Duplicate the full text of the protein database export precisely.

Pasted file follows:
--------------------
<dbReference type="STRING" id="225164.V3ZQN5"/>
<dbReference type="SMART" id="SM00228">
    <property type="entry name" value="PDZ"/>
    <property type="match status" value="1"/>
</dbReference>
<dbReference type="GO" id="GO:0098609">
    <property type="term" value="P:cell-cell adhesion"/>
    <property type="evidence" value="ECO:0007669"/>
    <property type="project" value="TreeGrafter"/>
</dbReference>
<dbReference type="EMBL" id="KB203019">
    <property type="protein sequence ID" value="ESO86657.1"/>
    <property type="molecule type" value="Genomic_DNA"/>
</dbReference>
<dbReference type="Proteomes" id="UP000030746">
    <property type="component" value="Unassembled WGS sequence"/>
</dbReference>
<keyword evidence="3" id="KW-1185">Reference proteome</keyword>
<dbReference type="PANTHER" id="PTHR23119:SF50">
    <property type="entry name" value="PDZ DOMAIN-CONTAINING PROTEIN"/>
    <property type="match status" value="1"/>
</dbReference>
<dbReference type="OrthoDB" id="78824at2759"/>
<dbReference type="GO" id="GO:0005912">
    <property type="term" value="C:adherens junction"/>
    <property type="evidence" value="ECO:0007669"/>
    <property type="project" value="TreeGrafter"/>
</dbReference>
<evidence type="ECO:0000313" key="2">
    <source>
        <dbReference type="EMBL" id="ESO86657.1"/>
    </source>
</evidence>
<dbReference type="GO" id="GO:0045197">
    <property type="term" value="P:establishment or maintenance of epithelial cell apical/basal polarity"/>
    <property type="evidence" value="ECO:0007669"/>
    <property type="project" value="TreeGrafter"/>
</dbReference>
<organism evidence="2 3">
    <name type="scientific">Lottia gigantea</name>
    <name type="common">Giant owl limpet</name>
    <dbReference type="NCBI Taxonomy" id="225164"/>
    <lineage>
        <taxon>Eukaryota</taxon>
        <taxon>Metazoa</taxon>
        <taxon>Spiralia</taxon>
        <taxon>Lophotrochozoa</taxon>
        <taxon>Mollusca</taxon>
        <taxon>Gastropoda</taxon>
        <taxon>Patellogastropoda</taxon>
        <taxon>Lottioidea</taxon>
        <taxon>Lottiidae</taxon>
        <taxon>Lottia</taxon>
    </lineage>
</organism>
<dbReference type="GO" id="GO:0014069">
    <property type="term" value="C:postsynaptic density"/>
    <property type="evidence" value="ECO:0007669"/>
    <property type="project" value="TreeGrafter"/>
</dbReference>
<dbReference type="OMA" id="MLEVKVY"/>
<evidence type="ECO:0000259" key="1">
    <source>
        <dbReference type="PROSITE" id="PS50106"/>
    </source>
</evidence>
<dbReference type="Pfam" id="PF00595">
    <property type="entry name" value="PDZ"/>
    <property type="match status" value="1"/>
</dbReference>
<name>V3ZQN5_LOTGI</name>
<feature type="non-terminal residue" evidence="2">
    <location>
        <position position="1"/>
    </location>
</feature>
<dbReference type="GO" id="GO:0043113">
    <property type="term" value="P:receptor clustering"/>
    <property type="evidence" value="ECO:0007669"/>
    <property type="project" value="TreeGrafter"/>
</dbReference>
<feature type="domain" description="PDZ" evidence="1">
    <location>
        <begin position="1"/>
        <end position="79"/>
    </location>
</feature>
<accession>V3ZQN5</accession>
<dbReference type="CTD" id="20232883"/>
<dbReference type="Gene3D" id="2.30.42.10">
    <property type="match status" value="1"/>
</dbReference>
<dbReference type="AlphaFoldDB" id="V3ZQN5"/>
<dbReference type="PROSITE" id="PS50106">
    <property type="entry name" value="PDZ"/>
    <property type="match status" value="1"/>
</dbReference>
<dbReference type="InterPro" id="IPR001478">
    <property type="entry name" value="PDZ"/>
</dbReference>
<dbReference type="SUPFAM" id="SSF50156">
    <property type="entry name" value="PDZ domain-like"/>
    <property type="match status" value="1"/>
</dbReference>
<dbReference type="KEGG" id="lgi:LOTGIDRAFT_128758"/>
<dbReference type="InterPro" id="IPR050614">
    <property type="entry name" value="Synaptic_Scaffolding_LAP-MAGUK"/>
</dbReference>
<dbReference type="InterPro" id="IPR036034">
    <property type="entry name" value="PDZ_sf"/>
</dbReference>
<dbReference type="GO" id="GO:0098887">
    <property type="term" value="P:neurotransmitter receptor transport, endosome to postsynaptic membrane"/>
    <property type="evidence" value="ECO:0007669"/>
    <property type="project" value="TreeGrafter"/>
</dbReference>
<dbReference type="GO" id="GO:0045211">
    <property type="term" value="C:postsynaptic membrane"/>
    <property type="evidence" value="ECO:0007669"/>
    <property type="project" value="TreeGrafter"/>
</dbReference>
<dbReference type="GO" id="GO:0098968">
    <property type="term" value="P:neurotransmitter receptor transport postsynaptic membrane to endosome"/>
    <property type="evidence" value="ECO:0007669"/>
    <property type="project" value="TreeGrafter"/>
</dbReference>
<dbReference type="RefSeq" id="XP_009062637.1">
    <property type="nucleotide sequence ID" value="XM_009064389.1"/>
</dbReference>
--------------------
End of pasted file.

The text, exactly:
<dbReference type="STRING" id="225164.V3ZQN5"/>
<dbReference type="SMART" id="SM00228">
    <property type="entry name" value="PDZ"/>
    <property type="match status" value="1"/>
</dbReference>
<dbReference type="GO" id="GO:0098609">
    <property type="term" value="P:cell-cell adhesion"/>
    <property type="evidence" value="ECO:0007669"/>
    <property type="project" value="TreeGrafter"/>
</dbReference>
<dbReference type="EMBL" id="KB203019">
    <property type="protein sequence ID" value="ESO86657.1"/>
    <property type="molecule type" value="Genomic_DNA"/>
</dbReference>
<dbReference type="Proteomes" id="UP000030746">
    <property type="component" value="Unassembled WGS sequence"/>
</dbReference>
<keyword evidence="3" id="KW-1185">Reference proteome</keyword>
<dbReference type="PANTHER" id="PTHR23119:SF50">
    <property type="entry name" value="PDZ DOMAIN-CONTAINING PROTEIN"/>
    <property type="match status" value="1"/>
</dbReference>
<dbReference type="OrthoDB" id="78824at2759"/>
<dbReference type="GO" id="GO:0005912">
    <property type="term" value="C:adherens junction"/>
    <property type="evidence" value="ECO:0007669"/>
    <property type="project" value="TreeGrafter"/>
</dbReference>
<evidence type="ECO:0000313" key="2">
    <source>
        <dbReference type="EMBL" id="ESO86657.1"/>
    </source>
</evidence>
<dbReference type="GO" id="GO:0045197">
    <property type="term" value="P:establishment or maintenance of epithelial cell apical/basal polarity"/>
    <property type="evidence" value="ECO:0007669"/>
    <property type="project" value="TreeGrafter"/>
</dbReference>
<organism evidence="2 3">
    <name type="scientific">Lottia gigantea</name>
    <name type="common">Giant owl limpet</name>
    <dbReference type="NCBI Taxonomy" id="225164"/>
    <lineage>
        <taxon>Eukaryota</taxon>
        <taxon>Metazoa</taxon>
        <taxon>Spiralia</taxon>
        <taxon>Lophotrochozoa</taxon>
        <taxon>Mollusca</taxon>
        <taxon>Gastropoda</taxon>
        <taxon>Patellogastropoda</taxon>
        <taxon>Lottioidea</taxon>
        <taxon>Lottiidae</taxon>
        <taxon>Lottia</taxon>
    </lineage>
</organism>
<dbReference type="GO" id="GO:0014069">
    <property type="term" value="C:postsynaptic density"/>
    <property type="evidence" value="ECO:0007669"/>
    <property type="project" value="TreeGrafter"/>
</dbReference>
<dbReference type="OMA" id="MLEVKVY"/>
<evidence type="ECO:0000259" key="1">
    <source>
        <dbReference type="PROSITE" id="PS50106"/>
    </source>
</evidence>
<dbReference type="Pfam" id="PF00595">
    <property type="entry name" value="PDZ"/>
    <property type="match status" value="1"/>
</dbReference>
<name>V3ZQN5_LOTGI</name>
<feature type="non-terminal residue" evidence="2">
    <location>
        <position position="1"/>
    </location>
</feature>
<dbReference type="GO" id="GO:0043113">
    <property type="term" value="P:receptor clustering"/>
    <property type="evidence" value="ECO:0007669"/>
    <property type="project" value="TreeGrafter"/>
</dbReference>
<feature type="domain" description="PDZ" evidence="1">
    <location>
        <begin position="1"/>
        <end position="79"/>
    </location>
</feature>
<accession>V3ZQN5</accession>
<dbReference type="CTD" id="20232883"/>
<dbReference type="Gene3D" id="2.30.42.10">
    <property type="match status" value="1"/>
</dbReference>
<dbReference type="AlphaFoldDB" id="V3ZQN5"/>
<dbReference type="PROSITE" id="PS50106">
    <property type="entry name" value="PDZ"/>
    <property type="match status" value="1"/>
</dbReference>
<dbReference type="InterPro" id="IPR001478">
    <property type="entry name" value="PDZ"/>
</dbReference>
<dbReference type="SUPFAM" id="SSF50156">
    <property type="entry name" value="PDZ domain-like"/>
    <property type="match status" value="1"/>
</dbReference>
<dbReference type="KEGG" id="lgi:LOTGIDRAFT_128758"/>
<dbReference type="InterPro" id="IPR050614">
    <property type="entry name" value="Synaptic_Scaffolding_LAP-MAGUK"/>
</dbReference>
<dbReference type="InterPro" id="IPR036034">
    <property type="entry name" value="PDZ_sf"/>
</dbReference>
<dbReference type="GO" id="GO:0098887">
    <property type="term" value="P:neurotransmitter receptor transport, endosome to postsynaptic membrane"/>
    <property type="evidence" value="ECO:0007669"/>
    <property type="project" value="TreeGrafter"/>
</dbReference>
<dbReference type="GO" id="GO:0045211">
    <property type="term" value="C:postsynaptic membrane"/>
    <property type="evidence" value="ECO:0007669"/>
    <property type="project" value="TreeGrafter"/>
</dbReference>
<dbReference type="GO" id="GO:0098968">
    <property type="term" value="P:neurotransmitter receptor transport postsynaptic membrane to endosome"/>
    <property type="evidence" value="ECO:0007669"/>
    <property type="project" value="TreeGrafter"/>
</dbReference>
<dbReference type="RefSeq" id="XP_009062637.1">
    <property type="nucleotide sequence ID" value="XM_009064389.1"/>
</dbReference>